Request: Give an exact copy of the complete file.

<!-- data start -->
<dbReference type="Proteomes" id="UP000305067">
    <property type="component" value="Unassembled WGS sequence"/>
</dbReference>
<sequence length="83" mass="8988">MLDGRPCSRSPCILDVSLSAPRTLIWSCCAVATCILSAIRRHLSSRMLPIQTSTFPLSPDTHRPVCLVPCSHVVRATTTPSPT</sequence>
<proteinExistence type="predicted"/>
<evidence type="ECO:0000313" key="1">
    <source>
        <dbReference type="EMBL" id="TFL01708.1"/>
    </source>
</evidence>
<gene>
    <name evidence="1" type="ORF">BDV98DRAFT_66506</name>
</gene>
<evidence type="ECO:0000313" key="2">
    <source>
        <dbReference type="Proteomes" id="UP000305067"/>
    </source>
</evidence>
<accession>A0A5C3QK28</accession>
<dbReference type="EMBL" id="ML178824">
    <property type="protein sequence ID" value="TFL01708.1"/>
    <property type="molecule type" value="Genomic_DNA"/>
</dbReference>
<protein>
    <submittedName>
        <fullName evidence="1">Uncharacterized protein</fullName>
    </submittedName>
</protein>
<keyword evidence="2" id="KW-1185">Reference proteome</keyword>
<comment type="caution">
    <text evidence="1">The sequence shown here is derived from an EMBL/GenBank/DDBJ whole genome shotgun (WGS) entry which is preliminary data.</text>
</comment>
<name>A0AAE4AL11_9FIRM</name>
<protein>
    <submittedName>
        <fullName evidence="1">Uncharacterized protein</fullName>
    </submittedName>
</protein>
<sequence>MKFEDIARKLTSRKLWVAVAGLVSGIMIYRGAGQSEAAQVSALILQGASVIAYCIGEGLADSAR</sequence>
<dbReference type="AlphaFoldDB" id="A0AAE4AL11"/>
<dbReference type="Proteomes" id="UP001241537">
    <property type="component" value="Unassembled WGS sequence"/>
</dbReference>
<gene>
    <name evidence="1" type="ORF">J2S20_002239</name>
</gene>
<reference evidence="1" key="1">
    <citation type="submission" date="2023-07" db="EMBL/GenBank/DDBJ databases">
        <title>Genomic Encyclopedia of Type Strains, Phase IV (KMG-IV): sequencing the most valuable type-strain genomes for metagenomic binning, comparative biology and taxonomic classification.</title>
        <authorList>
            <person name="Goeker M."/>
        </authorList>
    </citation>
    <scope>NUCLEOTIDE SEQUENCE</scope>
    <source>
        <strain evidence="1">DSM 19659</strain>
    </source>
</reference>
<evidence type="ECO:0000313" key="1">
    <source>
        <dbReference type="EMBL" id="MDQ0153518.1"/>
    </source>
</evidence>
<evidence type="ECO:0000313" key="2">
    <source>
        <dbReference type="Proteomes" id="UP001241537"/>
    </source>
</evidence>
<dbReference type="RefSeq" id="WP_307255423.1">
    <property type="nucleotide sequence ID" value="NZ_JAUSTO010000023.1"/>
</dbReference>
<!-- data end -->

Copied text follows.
<dbReference type="Proteomes" id="UP000305067">
    <property type="component" value="Unassembled WGS sequence"/>
</dbReference>
<sequence length="83" mass="8988">MLDGRPCSRSPCILDVSLSAPRTLIWSCCAVATCILSAIRRHLSSRMLPIQTSTFPLSPDTHRPVCLVPCSHVVRATTTPSPT</sequence>
<proteinExistence type="predicted"/>
<evidence type="ECO:0000313" key="1">
    <source>
        <dbReference type="EMBL" id="TFL01708.1"/>
    </source>
</evidence>
<gene>
    <name evidence="1" type="ORF">BDV98DRAFT_66506</name>
</gene>
<evidence type="ECO:0000313" key="2">
    <source>
        <dbReference type="Proteomes" id="UP000305067"/>
    </source>
</evidence>
<accession>A0A5C3QK28</accession>
<dbReference type="EMBL" id="ML178824">
    <property type="protein sequence ID" value="TFL01708.1"/>
    <property type="molecule type" value="Genomic_DNA"/>
</dbReference>
<protein>
    <submittedName>
        <fullName evidence="1">Uncharacterized protein</fullName>
    </submittedName>
</protein>
<keyword evidence="2" id="KW-1185">Reference proteome</keyword>
<comment type="caution">
    <text evidence="1">The sequence shown here is derived from an EMBL/GenBank/DDBJ whole genome shotgun (WGS) entry which is preliminary data.</text>
</comment>
<name>A0AAE4AL11_9FIRM</name>
<protein>
    <submittedName>
        <fullName evidence="1">Uncharacterized protein</fullName>
    </submittedName>
</protein>
<sequence>MKFEDIARKLTSRKLWVAVAGLVSGIMIYRGAGQSEAAQVSALILQGASVIAYCIGEGLADSAR</sequence>
<dbReference type="AlphaFoldDB" id="A0AAE4AL11"/>
<dbReference type="Proteomes" id="UP001241537">
    <property type="component" value="Unassembled WGS sequence"/>
</dbReference>
<gene>
    <name evidence="1" type="ORF">J2S20_002239</name>
</gene>
<reference evidence="1" key="1">
    <citation type="submission" date="2023-07" db="EMBL/GenBank/DDBJ databases">
        <title>Genomic Encyclopedia of Type Strains, Phase IV (KMG-IV): sequencing the most valuable type-strain genomes for metagenomic binning, comparative biology and taxonomic classification.</title>
        <authorList>
            <person name="Goeker M."/>
        </authorList>
    </citation>
    <scope>NUCLEOTIDE SEQUENCE</scope>
    <source>
        <strain evidence="1">DSM 19659</strain>
    </source>
</reference>
<evidence type="ECO:0000313" key="1">
    <source>
        <dbReference type="EMBL" id="MDQ0153518.1"/>
    </source>
</evidence>
<evidence type="ECO:0000313" key="2">
    <source>
        <dbReference type="Proteomes" id="UP001241537"/>
    </source>
</evidence>
<dbReference type="RefSeq" id="WP_307255423.1">
    <property type="nucleotide sequence ID" value="NZ_JAUSTO010000023.1"/>
</dbReference>